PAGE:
Mary Delany

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Mary Delany (14 May 1700–15 April 1788) was an English Bluestocking, artist, and letter-writer; equally famous for her "paper-mosaics" and her lively correspondence.

In 1771, Mary began to create cut out paper artworks (decoupage) as was the fashion for ladies of the court. Her works were exceptionally detailed and botanically accurate depictions of plants. She used tissue paper and hand colouration to produce these pieces. She created 1,700 of these works, calling them her "Paper Mosaics", from the age of 71 to 88 when her eyesight failed her. During this time, Mary made nearly 1,000 of the paper flowers.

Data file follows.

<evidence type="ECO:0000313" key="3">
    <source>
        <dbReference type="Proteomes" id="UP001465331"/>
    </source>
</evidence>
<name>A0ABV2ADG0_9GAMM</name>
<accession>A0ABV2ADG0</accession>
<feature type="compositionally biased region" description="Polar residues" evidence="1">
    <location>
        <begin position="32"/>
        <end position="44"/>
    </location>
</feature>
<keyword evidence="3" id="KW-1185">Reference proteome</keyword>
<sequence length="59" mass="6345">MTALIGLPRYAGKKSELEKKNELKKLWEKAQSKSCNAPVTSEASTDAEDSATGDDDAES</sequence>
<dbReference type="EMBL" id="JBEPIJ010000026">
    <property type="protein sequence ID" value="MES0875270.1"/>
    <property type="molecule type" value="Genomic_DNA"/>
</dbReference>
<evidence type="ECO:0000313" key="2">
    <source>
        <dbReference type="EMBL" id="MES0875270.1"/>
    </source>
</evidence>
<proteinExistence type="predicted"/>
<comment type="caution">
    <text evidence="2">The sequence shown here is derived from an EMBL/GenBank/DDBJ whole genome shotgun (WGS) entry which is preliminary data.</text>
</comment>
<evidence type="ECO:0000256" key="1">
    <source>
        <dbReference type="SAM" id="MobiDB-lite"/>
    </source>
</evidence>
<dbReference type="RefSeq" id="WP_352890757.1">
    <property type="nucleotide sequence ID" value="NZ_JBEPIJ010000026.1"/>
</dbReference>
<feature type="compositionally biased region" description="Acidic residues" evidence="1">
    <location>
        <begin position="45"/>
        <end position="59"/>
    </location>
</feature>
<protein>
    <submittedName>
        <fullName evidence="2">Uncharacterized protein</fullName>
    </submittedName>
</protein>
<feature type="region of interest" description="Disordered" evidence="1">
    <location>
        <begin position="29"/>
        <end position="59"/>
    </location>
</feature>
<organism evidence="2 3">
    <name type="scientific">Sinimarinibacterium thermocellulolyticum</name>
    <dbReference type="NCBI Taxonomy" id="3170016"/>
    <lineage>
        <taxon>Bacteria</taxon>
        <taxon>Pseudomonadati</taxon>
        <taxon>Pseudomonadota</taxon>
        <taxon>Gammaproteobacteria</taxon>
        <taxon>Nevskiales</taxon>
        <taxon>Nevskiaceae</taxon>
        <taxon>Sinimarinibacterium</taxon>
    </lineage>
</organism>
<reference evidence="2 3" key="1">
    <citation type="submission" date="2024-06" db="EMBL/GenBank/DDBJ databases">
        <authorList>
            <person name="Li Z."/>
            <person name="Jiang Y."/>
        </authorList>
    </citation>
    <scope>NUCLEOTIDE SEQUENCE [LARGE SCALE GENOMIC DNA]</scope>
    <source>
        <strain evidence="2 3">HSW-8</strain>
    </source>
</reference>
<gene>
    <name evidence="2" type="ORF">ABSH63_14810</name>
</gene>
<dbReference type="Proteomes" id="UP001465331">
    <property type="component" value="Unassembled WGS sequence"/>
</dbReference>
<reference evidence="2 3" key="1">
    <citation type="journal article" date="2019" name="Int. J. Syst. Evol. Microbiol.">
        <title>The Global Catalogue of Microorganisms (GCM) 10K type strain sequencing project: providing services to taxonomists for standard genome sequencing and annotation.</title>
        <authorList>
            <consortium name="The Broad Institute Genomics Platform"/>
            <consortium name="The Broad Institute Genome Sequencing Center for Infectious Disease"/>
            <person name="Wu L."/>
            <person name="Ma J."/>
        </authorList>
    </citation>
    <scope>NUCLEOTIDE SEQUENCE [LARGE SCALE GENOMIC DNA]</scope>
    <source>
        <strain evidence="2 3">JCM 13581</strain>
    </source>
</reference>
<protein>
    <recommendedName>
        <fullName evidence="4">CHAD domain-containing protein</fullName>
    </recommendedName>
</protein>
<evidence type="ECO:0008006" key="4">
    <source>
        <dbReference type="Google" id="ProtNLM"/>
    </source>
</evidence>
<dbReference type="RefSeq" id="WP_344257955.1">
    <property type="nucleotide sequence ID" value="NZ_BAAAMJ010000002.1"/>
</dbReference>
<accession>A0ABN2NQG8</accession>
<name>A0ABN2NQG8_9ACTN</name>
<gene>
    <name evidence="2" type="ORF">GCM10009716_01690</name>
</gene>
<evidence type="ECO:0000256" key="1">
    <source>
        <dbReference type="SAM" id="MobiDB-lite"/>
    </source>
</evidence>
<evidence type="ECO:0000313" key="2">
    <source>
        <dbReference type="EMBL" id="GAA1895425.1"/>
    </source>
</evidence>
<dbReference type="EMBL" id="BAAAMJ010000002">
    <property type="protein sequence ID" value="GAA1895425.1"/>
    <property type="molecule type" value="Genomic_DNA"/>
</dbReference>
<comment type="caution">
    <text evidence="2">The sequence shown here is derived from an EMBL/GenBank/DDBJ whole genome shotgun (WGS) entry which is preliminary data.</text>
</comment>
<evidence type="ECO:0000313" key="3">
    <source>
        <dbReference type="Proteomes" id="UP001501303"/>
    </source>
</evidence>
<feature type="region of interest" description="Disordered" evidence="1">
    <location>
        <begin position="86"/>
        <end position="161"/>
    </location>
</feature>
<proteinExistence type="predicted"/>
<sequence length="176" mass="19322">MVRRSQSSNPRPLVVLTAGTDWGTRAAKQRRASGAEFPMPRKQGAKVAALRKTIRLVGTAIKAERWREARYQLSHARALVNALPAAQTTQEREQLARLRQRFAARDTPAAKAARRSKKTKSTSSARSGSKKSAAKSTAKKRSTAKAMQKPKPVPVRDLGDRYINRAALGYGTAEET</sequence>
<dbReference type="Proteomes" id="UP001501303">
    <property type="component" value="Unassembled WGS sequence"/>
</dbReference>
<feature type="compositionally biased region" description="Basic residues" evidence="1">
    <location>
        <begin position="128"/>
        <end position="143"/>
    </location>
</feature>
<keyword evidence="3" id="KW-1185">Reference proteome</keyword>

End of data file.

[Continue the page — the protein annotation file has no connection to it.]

With the plant specimen set before her she cut minute particles of coloured paper to represent the petals, stamens, calyx, leaves, veins, stalk and other parts of the plant, and, using lighter and darker paper to form the shading, she stuck them on a black background. By placing one piece of paper upon another she sometimes built up several layers and in a complete picture there might be hundreds of pieces to form one plant. It is thought she first dissected each plant so that she might examine it carefully for accurate portrayal.
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Suzan Hamer

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